Decommodifying wealth: Lauderdale and ecological economics beyond the Lauderdale paradox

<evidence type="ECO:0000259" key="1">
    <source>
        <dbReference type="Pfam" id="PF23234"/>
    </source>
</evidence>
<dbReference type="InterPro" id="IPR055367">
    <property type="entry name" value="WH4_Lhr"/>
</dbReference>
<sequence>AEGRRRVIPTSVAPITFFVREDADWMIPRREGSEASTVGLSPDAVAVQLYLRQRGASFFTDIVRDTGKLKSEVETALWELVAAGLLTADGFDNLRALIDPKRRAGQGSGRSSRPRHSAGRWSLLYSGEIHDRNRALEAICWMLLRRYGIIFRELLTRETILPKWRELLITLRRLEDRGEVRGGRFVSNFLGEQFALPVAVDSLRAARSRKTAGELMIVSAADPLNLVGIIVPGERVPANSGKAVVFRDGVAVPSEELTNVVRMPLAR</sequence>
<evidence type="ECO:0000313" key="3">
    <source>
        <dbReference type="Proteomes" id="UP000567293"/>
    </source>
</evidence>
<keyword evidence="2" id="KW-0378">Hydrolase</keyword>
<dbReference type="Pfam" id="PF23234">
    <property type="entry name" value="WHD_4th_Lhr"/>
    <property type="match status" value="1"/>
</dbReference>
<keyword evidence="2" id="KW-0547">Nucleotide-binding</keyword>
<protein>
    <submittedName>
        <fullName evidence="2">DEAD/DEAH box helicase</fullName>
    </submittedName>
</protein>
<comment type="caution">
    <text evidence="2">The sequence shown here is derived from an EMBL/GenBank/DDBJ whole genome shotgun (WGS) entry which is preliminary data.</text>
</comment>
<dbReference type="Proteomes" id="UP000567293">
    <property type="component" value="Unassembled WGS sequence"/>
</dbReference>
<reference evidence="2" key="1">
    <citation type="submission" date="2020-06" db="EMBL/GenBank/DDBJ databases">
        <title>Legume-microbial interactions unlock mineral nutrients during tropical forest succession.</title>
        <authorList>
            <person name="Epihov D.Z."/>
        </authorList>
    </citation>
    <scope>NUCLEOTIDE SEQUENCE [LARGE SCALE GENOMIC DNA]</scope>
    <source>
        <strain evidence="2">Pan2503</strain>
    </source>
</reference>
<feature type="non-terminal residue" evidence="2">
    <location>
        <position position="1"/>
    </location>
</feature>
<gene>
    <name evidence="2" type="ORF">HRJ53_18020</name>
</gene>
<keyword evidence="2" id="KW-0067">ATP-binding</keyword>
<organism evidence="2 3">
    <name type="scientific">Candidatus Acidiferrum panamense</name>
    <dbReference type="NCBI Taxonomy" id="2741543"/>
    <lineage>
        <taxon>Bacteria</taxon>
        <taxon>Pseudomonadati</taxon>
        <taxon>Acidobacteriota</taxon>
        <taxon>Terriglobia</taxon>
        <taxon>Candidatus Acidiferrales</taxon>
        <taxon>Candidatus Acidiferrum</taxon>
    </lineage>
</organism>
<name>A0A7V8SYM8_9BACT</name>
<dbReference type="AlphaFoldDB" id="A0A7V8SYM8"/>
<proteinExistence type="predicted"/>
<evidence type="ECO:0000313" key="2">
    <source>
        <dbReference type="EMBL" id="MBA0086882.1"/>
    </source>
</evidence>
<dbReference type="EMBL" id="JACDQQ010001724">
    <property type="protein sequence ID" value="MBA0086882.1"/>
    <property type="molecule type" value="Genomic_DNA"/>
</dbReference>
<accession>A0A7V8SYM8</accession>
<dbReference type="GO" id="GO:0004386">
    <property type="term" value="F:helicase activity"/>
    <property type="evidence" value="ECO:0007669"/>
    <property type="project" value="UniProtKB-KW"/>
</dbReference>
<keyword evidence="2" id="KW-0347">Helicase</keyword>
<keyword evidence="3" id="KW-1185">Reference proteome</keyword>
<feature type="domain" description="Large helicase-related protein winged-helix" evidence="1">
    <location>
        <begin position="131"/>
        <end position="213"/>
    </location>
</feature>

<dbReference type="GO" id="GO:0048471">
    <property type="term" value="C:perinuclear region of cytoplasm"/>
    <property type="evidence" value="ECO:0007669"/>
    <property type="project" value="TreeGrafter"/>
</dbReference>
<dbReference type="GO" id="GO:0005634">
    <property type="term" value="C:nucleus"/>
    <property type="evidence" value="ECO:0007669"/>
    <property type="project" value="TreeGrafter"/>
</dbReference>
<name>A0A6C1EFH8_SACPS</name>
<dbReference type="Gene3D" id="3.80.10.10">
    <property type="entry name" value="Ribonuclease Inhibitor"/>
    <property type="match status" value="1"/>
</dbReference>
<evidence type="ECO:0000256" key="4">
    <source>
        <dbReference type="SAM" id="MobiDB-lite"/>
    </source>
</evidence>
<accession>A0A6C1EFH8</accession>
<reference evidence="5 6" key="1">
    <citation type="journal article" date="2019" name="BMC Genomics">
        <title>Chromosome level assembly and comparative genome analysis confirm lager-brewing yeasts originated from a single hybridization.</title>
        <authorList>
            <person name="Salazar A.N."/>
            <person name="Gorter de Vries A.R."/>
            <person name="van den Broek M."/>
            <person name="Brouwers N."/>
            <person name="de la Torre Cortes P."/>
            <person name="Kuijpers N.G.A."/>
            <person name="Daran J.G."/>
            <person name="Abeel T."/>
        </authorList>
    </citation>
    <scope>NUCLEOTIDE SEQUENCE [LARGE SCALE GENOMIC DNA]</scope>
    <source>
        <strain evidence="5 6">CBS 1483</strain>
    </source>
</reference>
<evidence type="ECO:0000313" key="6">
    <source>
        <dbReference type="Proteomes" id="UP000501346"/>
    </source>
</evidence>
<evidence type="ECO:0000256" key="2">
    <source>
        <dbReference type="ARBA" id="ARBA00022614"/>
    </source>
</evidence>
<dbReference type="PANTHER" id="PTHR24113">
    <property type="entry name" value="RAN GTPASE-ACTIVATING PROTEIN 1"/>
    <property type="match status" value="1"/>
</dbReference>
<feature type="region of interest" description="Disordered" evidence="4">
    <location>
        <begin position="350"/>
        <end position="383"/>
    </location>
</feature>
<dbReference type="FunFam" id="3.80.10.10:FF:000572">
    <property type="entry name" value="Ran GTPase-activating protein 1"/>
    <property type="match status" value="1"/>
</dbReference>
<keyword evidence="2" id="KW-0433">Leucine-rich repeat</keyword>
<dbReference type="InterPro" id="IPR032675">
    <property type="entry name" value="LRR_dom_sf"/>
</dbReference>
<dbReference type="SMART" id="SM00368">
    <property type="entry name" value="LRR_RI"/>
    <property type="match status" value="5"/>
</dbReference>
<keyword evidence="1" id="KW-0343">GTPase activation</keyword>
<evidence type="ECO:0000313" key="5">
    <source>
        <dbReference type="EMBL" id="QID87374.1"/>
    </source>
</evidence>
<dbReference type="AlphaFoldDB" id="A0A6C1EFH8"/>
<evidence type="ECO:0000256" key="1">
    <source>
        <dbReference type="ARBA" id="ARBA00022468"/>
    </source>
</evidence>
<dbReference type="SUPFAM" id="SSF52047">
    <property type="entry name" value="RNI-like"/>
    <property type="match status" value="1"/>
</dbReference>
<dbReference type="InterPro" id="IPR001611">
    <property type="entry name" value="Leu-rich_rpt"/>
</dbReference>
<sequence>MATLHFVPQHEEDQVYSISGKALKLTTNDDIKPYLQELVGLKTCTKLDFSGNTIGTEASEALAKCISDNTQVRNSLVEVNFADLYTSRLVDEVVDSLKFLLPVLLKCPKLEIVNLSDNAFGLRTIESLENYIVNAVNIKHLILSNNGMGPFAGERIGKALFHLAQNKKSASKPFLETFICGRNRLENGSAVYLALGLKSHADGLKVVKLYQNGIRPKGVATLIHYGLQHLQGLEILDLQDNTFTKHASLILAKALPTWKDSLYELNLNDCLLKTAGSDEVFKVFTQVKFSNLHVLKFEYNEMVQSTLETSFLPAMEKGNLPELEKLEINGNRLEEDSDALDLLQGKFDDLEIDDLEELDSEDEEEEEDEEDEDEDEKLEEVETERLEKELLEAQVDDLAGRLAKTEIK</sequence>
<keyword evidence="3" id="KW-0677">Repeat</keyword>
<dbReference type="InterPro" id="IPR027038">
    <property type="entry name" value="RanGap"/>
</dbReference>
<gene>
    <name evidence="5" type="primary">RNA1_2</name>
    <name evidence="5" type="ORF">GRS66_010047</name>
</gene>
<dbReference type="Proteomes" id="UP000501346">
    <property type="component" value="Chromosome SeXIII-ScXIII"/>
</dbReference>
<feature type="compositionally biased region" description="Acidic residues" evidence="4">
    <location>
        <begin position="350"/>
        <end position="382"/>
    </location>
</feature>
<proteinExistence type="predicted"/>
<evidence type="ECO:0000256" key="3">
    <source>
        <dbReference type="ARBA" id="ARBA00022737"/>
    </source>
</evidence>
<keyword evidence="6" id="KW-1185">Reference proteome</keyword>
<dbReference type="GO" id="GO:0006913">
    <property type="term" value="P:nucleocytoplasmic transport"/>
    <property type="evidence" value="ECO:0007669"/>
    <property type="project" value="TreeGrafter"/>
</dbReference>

The term “Lauderdale paradox” has been used by ecological economists since the late 1980s. It refers to the idea, developed by the Earl of Lauderdale in 1804, according to which private riches – the sum-total of the exchangeable value of goods – and public wealth – the sum-total of the use value of goods – vary in opposite directions. The Lauderdale paradox has been used in ecological economics in relation to the valuation of ecosystem services, and also in connection to some branches of political ecology, especially eco-Marxism. Based on a careful reading of Lauderdale’s work, taking into account his political context, this article shows that some of the recent interpretations of the Lauderdale paradox, especially regarding wealth indicators, deserve to be qualified in the light of the original meaning of Lauderdale’s words. Other aspects of Lauderdale’s reflections that could be sources of inspiration for today’s research programs in ecological economics are also emphasized: the extension of environmental accounting to human capital, the study of commodification and decommodification processes in a comprehensive anthropological perspective, and the specification of the characteristics of a steady-state economy.